Training for the 120 as a parent: A moment of reflection, by Jan Kotyk


For those of you who don’t know Jan, he is a former Golden resident who has recently moved to the coast with his patient wife Erin, their adorable son Asher, and their pup Shivers. He is a doting dad, riotous runner, and hilarious addition to any race or bbq - if you’ve been to an Ultra, you’re likely to have run into Jan gleefully smiling as he crushes the Full Pint year after year. Jan started his first ultra essentially off the couch, and has been chipping away at his impressive ultra resume ever since! He has graciously and hilariously shared a few anecdotes about what training for our new 120 course with a 5 year old son is like:

I have run in the Golden Ultra each year since its inception. This will be my fifth year challenging the amazing single track course that Magi has drawn up. This is also the fifth year that I have been a father (6th year by Sept 27th)…


So: every year that I have spent training for the Ultra has also been a year in training as a dad to our son Asher. These have been two of the most difficult and rewarding achievements in my life. When I signed up for the Golden Ultra this year, I decided to register for the 120km distance. That is twice the distance I have ever run at one time!!!

I have thought long and hard about the amount of time and energy I will need for training, and the effect that will have on my family, so I have decided to put Asher in a kennel until the race is complete. I’m sure they will give him the attention he deserves. (since beginning this essay, my research, has shown that there is no such thing as a “kennel for children whose parents want to run”, so it looks like I will just have to balance the two).


Having a child doesn’t eliminate training opportunities, but it definitely restricts the times that you are able to do them. I used to be a fair weather runner, and I am very fortunate that my wife, son and dog love spending time outdoors, but it also means that if it is nice out, we try to do a family activity. This means I have to be prepared to run / train in less than desirable conditions. Sidenote: the race is to be held in the mountains… be prepared for a FAIR AMOUNT OF WEATHER.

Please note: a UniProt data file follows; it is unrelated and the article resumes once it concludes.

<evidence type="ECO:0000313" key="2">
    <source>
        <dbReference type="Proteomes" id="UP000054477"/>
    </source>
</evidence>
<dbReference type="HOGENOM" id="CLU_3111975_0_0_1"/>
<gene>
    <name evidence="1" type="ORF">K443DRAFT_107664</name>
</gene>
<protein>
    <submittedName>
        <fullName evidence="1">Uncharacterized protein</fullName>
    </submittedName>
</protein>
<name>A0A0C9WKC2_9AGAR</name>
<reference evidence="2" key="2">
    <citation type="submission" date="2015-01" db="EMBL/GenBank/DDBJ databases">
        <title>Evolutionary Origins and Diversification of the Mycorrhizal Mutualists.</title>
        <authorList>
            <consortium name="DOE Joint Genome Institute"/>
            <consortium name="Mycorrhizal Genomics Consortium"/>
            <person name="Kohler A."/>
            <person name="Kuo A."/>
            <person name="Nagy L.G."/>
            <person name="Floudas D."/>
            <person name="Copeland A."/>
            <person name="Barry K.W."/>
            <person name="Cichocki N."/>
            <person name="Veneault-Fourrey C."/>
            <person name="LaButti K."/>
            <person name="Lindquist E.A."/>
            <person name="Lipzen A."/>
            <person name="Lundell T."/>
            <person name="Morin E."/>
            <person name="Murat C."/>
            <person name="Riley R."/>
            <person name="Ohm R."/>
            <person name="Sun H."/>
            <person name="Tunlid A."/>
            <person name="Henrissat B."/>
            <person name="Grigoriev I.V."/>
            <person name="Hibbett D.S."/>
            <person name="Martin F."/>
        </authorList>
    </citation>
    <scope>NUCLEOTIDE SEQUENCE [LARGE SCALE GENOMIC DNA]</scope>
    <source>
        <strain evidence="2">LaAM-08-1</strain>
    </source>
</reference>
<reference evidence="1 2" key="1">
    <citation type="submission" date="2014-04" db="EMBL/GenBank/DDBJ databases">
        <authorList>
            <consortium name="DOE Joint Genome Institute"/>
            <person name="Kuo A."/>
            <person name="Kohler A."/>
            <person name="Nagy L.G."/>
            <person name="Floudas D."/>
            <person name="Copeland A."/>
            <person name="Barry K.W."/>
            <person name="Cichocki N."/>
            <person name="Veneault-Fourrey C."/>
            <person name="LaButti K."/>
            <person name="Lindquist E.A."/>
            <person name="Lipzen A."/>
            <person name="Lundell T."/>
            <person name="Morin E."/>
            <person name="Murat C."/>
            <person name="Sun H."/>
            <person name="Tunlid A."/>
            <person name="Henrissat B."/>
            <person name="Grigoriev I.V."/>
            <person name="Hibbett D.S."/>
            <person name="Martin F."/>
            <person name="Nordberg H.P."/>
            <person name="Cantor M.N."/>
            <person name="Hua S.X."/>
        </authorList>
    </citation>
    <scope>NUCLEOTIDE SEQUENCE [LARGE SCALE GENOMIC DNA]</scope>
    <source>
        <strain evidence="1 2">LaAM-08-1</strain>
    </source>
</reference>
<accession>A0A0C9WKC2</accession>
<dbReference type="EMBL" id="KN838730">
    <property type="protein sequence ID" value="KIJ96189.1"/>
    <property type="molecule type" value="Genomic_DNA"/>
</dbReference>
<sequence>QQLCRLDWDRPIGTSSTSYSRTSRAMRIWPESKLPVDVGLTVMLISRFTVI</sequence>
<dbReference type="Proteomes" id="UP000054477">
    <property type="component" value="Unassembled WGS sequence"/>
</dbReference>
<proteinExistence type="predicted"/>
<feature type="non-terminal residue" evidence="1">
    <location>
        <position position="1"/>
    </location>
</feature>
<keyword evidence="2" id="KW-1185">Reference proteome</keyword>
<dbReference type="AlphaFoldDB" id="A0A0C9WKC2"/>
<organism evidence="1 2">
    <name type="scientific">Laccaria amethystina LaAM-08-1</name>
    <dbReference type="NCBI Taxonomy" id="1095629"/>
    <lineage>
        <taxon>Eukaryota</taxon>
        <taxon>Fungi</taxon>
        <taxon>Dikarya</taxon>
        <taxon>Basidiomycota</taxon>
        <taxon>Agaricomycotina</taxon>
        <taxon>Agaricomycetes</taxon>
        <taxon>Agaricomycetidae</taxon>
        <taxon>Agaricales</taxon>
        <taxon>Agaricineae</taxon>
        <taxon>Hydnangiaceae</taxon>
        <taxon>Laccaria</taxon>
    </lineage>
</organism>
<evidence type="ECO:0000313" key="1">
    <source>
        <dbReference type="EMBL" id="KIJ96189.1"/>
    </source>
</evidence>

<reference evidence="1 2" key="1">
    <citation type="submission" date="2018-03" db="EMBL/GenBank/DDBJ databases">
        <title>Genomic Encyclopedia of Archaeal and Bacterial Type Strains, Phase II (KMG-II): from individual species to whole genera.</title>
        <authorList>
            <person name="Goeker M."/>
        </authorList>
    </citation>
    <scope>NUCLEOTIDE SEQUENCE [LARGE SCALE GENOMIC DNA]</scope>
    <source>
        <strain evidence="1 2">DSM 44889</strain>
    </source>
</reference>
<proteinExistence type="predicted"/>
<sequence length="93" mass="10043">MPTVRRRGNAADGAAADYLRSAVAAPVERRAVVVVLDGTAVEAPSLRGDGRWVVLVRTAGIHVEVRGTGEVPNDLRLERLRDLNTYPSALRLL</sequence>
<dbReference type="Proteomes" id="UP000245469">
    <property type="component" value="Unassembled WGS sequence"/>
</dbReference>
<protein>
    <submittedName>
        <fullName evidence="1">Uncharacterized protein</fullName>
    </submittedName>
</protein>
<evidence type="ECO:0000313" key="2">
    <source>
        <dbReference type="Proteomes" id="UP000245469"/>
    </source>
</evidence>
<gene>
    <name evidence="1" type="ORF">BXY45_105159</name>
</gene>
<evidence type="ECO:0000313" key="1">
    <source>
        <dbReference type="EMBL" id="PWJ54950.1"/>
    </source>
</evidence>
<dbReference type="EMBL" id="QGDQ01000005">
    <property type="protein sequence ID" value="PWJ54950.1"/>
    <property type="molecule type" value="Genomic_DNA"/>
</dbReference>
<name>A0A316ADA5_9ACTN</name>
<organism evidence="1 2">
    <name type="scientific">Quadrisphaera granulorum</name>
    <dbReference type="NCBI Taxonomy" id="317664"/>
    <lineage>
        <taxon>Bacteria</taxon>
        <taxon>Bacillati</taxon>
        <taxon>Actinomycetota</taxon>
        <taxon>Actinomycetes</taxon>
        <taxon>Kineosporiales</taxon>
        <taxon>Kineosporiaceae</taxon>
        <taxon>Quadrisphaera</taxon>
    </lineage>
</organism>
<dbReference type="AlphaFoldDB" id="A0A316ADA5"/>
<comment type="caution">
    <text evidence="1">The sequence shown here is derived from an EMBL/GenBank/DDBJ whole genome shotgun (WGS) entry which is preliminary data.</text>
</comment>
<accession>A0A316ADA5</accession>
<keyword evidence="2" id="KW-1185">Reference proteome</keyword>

I also don’t have the luxury of running whenever it best suits me. I used to run when I was stressed, or when I felt at the top of my game and was ready to turnout some quality km’s, or because I had too much time on my hands. Now I run around (mostly in circles chasing Asher) our schedule. Asher is 5 and a 1/2 (don’t forget to say the “1/2, or you’ll never hear the end of it) so between school, after school programs, and occasionally having to feed and water him is when I try to fit runs in. 


Although having a child has changed my running schedule to be more fitting to his life, his routines, or lack thereof, I really believe it has made me a better runner. When I finally have some free time to myself, and my son’s secret box of lunch treats whispers sweet nothings in my ear, and the the weather man is laughing at my regions unfortunate forecast, I run. And those are usually the best runs I have, and most likely the best preparation for the Golden Ultra. 

After writing this I realized that a lot of people don’t know me or my humour. After this they might be ok with keeping it that way, so I will say this: I LOVE running, but I would give it up in a heartbeat for my son if I had to.

…I won’t lie, as soon as his contract is up, we’ll probably just get a cat (again, my research has ruined my plans).